The Racing Medication and Testing Consortium board of directors adopted recommendations for thresholds and withdrawal times for four therapeutic medications identified by the Association of Racing Commissioners International.
The recommendations, made at its March 19 meeting in Baltimore, were for procaine penicillin, lidocaine, detomidine, and xylazine.
While some of the recommendations were termed interim, the adoption of these thresholds and withdrawal times will enable the RCI to provide its members with a complete list for the 24 therapeutic medications identified by the RCI, RMTC, and the American Association of Equine Practitioners.
"The RMTC's approval of these last few thresholds and withdrawal times from the set of 24 therapeutic substances identified by the industry represents a significant investment of resources by the RMTC and its stakeholders," said RMTC chairman Dr. Robert Lewis in a release. "These guidelines will pave the way for uniform adoption of medication regulations across the country."
The completion of this list also coincides with the recent effort toward medication and testing uniformity undertaken in the Mid-Atlantic and Northeast states.
"The adoption of these final thresholds is a key step that will enable RCI to enact the Controlled Therapeutic Substances List, which will then enable the participating states to begin the adoption and implementation process," said Alan Foreman, RMTC vice chairman and Thoroughbred Horsemen's Association chairman, in a statement.
In addition to the four therapeutic substances identified, the RMTC board also approved secondary thresholds for the non-steroidal anti-inflammatories phenylbutazone and flunixin meglumine. A secondary threshold is the permissible level for a second medication where there are two medications of the same type (here phenylbutazone, flunixin or ketoprofen). The primary threshold no longer applies to the second NSAID found in a sample. Instead, a lower secondary threshold applies to the second medication.
The secondary thresholds were adopted in response to concerns over administration of multiple NSAIDs within 48 hours of racing—a practice known as "stacking."
"The administration of multiple NSAIDs is a welfare and safety concern for our equine and human athletes," said Dr. Rick Arthur, RMTC Scientific Advisory Committee chair and California's equine medical director, in a release. "The adoption of secondary thresholds will avoid the administration of phenylbutazone and flunixin in combination within 48 hours of racing."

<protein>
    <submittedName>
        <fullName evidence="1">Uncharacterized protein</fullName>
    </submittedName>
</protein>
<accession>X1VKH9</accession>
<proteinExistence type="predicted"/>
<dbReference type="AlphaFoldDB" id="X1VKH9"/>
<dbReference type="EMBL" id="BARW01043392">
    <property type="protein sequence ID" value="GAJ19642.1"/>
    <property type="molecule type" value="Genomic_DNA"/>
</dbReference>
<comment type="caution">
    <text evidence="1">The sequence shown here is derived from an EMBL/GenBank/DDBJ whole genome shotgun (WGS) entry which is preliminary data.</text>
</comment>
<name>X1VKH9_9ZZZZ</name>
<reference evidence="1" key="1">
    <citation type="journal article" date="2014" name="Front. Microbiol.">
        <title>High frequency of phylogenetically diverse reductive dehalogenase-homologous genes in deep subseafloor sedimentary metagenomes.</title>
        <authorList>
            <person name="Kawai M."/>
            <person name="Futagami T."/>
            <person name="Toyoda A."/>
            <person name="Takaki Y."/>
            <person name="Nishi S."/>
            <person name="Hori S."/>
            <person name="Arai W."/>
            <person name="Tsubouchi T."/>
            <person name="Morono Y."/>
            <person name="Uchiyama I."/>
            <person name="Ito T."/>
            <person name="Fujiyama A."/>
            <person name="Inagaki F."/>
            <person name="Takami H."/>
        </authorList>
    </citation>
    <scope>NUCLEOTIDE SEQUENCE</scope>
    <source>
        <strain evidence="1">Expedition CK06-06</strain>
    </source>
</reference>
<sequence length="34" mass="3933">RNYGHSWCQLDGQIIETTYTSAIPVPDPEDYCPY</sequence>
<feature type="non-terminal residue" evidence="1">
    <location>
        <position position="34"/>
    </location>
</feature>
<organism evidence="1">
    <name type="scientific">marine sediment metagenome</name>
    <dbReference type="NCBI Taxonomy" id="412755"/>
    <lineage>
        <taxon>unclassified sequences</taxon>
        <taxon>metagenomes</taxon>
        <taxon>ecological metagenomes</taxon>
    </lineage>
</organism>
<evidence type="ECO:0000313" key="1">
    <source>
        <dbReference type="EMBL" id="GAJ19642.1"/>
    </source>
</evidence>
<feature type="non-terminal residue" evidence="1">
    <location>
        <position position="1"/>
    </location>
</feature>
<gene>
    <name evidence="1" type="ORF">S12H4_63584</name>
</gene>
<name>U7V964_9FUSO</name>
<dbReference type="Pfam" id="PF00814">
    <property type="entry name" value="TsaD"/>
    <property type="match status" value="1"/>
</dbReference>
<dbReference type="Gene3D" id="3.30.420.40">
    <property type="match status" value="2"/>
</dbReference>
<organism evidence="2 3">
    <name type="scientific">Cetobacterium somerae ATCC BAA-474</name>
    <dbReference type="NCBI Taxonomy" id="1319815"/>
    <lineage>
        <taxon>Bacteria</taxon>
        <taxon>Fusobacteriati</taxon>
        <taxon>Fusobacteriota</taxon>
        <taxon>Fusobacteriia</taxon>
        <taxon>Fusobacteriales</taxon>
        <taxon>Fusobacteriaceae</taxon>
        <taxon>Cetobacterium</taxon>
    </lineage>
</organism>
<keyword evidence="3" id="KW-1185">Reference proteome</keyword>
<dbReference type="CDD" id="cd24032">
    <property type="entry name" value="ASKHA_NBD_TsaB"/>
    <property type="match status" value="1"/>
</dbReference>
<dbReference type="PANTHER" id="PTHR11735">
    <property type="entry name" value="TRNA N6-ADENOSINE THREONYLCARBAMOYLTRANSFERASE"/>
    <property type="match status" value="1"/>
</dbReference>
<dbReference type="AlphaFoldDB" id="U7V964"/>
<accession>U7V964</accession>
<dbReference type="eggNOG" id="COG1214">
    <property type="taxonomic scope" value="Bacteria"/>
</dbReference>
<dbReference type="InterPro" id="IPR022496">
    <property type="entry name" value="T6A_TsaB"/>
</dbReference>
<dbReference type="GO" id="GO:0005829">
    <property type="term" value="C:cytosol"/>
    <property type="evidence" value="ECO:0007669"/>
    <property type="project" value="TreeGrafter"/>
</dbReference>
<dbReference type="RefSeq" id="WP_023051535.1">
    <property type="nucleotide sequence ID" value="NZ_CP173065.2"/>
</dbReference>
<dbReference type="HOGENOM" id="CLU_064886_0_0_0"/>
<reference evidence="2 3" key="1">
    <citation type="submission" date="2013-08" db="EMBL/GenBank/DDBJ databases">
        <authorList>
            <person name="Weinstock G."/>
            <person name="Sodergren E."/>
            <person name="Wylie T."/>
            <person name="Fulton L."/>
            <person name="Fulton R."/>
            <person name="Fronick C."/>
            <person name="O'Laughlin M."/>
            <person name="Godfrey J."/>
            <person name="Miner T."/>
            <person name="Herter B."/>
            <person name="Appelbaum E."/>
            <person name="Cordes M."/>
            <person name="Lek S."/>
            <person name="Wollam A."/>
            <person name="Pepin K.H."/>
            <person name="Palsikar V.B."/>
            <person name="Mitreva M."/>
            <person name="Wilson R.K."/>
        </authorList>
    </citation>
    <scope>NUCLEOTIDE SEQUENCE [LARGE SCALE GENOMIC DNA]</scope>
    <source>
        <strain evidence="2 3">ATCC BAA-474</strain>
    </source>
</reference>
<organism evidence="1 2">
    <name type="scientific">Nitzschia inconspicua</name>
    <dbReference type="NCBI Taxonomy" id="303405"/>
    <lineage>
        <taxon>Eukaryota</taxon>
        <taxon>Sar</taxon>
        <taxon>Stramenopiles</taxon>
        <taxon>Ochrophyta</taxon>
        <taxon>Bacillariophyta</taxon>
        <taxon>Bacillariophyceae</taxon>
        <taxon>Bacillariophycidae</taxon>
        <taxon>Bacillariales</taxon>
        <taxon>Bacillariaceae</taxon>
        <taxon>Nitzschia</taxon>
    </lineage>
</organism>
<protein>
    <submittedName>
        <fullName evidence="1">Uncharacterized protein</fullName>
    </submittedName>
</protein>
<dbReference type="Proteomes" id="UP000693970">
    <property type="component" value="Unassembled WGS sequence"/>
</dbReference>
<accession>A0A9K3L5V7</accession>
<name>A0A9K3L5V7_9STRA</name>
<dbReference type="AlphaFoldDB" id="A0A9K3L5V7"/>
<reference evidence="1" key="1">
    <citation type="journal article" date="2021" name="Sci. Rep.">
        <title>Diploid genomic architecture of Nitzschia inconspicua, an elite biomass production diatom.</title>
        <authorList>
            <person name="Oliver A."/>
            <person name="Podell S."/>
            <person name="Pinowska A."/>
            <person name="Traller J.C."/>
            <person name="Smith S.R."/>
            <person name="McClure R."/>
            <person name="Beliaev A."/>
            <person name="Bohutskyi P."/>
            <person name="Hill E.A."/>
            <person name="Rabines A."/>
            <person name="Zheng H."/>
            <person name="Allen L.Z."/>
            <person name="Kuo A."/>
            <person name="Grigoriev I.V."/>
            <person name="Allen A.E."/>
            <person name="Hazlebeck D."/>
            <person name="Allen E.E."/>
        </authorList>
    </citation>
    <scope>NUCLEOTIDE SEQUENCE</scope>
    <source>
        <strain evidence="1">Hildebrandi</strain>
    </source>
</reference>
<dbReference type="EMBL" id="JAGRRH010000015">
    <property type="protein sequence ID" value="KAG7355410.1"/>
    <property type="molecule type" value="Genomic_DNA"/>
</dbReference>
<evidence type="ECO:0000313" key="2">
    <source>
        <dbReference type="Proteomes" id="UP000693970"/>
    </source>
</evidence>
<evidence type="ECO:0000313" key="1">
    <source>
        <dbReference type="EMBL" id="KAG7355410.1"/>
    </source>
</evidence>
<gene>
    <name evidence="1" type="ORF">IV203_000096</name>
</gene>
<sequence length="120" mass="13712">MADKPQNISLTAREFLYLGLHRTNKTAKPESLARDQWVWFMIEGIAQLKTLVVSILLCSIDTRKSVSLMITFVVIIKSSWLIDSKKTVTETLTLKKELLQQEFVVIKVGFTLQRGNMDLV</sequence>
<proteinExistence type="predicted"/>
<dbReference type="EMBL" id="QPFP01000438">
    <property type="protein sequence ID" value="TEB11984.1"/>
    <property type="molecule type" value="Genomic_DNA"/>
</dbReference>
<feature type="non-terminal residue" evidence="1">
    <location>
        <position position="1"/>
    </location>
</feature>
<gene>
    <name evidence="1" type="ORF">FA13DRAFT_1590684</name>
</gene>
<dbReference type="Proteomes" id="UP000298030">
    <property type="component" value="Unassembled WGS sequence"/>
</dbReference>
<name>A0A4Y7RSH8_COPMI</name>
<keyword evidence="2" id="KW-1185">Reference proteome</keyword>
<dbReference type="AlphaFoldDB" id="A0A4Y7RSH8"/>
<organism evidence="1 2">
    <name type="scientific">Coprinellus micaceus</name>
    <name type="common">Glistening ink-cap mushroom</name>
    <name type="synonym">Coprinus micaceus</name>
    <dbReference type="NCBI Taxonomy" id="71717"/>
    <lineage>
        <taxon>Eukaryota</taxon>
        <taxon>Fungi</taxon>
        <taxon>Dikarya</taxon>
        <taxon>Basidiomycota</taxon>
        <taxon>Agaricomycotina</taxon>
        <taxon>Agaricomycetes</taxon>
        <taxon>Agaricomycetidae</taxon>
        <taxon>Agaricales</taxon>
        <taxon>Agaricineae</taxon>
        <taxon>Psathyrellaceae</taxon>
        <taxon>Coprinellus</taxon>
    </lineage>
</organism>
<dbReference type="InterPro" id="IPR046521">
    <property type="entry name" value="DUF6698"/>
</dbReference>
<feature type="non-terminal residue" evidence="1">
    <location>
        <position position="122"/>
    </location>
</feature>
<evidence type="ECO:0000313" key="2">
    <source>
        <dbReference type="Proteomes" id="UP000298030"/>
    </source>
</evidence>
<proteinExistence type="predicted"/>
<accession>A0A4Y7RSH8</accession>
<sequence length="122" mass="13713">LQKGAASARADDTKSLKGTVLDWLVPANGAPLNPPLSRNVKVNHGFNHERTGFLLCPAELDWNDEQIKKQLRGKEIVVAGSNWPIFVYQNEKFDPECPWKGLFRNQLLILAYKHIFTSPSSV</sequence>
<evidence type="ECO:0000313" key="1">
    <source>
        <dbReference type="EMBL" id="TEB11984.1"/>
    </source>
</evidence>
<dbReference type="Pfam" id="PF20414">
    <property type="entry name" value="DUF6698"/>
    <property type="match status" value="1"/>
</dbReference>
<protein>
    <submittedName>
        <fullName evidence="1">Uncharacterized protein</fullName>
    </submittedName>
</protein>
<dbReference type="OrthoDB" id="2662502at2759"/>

The RMTC board also addressed a number of important issues including therapeutic medications, laboratory accreditation, and the Kentucky Horse Racing Commission's Equine Drug Research Council's request to join the RMTC board. Among the other highlights were a presentation from an RMTC-sponsored research fellow and a discussion of penalty guidelines for medication violations.
• RMTC board members also granted interim accreditation status to the University of California-Davis' Kenneth L. Maddy Laboratory. The Maddy Laboratory is the first laboratory to achieve interim accreditation status under the RMTC's laboratory accreditation program guidelines. RMTC staff also reported that a number of laboratories have expressed significant interest in the RMTC's accreditation program since the first of the year.
"We are excited to approve the Maddy Laboratory for interim accreditation," said Mike Tanner, executive vice president for the United States Trotting Association, in a statement. "Accreditation of all laboratories testing horse racing samples in the United States is an important step toward uniformity and ensuring that all laboratories are performing at the same high level of proficiency."
• The RMTC also approved the EDRC's request for a seat on the RMTC board of directors. The EDRC sponsors medication and illegal substance research in the state of Kentucky.
"The addition of the EDRC will give the RMTC a powerful partner, enabling us to enhance our research capabilities," said RMTC executive director Dr. Dionne Benson. "These types of partnerships allow the RMTC to work in conjunction with other groups to use limited research dollars wisely."
• In other business, RMTC directors received an update from Dr. Mary Robinson of the University of Pennsylvania. The RMTC sponsored Dr. Robinson's post-doctoral fellowship training in the area of pharmacology and testing of medications and drugs in horse racing. Dr. Robinson presented information regarding a research study sponsored in part by RMTC on shockwave therapy. Dr. Robinson is one of two research fellows who are completing their final year of an RMTC grant.
• The board also participated in an extensive discussion of different proposals for the revision of penalties associated with medication and drug related violations.
"The RMTC and ARCI have expended significant resources for medication research and laboratory accreditation," said RMTC board member and National Thoroughbred Racing Association President and CEO Alex Waldrop. "Penalties for violations are all that remain to be addressed and the RMTC stands ready to assist the RCI in finalizing these important deterrents."